I am privileged to belong to the same American Legion Post as Marine Colonel Lou Schott who retired from the Marine Corps in 1967. During World War II, he fought in the battles of New Britain, Peleliu—often called the toughest, bloodiest battle of the war— and Okinawa and is also a Purple Heart recipient. He just turned a hundred years old.
On Wednesday, 2 September, Colonel Schott was the guest of honor, invited by the Commandant of the Marine Corps, at the sunset parade held at the Marine Corps War Memorial, also known as the Iwo Jima Memorial, in Arlington, Virginia, to commemorate the end of World War II, 75 years ago. The event was telecast, and I was able to watch it on my computer.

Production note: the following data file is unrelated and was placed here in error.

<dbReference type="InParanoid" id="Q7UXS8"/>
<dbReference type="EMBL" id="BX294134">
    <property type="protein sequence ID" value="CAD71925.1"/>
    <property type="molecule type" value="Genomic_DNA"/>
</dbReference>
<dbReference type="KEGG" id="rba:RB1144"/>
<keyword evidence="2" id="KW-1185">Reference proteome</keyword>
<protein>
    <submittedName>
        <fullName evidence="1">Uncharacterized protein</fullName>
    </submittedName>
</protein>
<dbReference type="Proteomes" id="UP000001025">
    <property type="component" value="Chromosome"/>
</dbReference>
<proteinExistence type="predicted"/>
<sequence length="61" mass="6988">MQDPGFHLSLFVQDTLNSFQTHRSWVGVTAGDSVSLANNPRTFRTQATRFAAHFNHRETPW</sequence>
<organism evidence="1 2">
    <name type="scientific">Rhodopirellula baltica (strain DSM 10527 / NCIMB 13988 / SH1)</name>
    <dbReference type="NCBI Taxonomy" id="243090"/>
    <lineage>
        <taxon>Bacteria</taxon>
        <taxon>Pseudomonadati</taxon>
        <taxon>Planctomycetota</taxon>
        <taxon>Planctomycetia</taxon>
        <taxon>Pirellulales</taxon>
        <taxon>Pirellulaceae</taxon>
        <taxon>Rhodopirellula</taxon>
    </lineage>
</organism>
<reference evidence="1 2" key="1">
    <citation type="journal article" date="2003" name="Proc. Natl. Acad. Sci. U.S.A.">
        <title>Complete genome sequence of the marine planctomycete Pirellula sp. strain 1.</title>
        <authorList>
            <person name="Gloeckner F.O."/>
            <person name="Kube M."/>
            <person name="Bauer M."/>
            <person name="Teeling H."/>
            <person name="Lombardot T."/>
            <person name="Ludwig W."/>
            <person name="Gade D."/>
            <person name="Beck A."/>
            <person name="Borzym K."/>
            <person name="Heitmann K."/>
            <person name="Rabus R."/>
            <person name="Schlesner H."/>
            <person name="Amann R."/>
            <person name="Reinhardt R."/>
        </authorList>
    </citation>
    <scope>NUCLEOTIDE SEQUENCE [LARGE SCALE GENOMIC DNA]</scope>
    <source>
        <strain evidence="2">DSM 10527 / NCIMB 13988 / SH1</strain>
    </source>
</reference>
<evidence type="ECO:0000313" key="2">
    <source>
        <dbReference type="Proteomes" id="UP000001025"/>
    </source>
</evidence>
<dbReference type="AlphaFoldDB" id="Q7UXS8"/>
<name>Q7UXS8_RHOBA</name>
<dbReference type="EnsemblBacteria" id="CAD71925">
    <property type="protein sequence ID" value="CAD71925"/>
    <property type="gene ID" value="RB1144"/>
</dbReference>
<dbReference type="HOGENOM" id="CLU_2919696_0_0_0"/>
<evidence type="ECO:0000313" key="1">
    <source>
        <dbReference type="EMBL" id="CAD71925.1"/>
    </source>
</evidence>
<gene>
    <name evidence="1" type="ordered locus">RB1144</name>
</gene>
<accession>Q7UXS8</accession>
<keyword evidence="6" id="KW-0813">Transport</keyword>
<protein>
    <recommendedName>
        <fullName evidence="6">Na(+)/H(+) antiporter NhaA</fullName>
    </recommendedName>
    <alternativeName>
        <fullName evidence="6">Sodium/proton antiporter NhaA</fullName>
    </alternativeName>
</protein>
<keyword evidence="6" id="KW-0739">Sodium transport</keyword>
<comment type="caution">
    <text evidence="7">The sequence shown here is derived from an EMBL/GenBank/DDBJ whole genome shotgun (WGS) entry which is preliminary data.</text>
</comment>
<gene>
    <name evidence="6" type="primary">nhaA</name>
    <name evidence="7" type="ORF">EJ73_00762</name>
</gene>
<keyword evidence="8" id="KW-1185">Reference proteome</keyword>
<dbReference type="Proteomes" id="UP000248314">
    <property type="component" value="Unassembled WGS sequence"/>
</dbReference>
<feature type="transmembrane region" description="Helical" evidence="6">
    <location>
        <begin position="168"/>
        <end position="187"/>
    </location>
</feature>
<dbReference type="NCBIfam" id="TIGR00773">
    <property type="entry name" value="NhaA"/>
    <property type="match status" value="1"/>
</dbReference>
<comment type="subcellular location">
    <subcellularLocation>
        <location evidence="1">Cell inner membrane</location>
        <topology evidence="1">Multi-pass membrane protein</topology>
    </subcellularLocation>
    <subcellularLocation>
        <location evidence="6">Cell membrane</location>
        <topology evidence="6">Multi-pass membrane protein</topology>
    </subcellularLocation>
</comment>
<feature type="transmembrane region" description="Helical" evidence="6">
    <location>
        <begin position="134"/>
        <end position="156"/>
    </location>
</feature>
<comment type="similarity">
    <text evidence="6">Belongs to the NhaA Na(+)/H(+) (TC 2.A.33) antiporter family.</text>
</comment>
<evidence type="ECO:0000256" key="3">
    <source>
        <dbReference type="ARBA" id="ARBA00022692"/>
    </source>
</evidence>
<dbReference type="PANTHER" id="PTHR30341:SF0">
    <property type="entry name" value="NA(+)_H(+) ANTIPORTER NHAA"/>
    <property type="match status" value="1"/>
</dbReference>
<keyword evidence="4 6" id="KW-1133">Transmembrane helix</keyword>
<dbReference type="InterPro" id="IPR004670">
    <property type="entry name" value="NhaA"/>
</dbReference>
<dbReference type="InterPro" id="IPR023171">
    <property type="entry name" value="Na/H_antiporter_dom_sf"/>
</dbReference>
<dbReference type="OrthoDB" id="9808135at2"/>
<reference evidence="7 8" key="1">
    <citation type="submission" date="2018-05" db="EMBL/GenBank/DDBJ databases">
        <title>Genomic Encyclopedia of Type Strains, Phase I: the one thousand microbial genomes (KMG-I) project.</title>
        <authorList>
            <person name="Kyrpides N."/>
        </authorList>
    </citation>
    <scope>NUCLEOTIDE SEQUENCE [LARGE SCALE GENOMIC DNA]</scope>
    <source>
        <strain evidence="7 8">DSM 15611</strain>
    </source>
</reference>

The ceremony, which lasted the better part of an hour, involved what appeared to be hundreds of Marines, many in bright red uniforms. They executed complex maneuvers, including presentation of the colors and other intricate drills in what looked to me like perfection. I saw not one error or misstep.
As readers of this blog know, I have great respect for the Marine Corps. I worked with them many times during my years operating undercover in Vietnam. More than once, I survived because of them. Without exception, they used the intelligence I was able to provide them in fighting the enemy. It was among them that I met a young captain named Al Gray who, as a colonel in 1975, saved my life when Saigon fell and I escaped under fire. General Gray went on to become the Commandant of the Marine Corps. He is a hero among Marines.
I try to demonstrate my admiration for the corps by capitalizing “Marine” every time I use the word. I include Colonel Schott in that esteem. I am privileged to know him.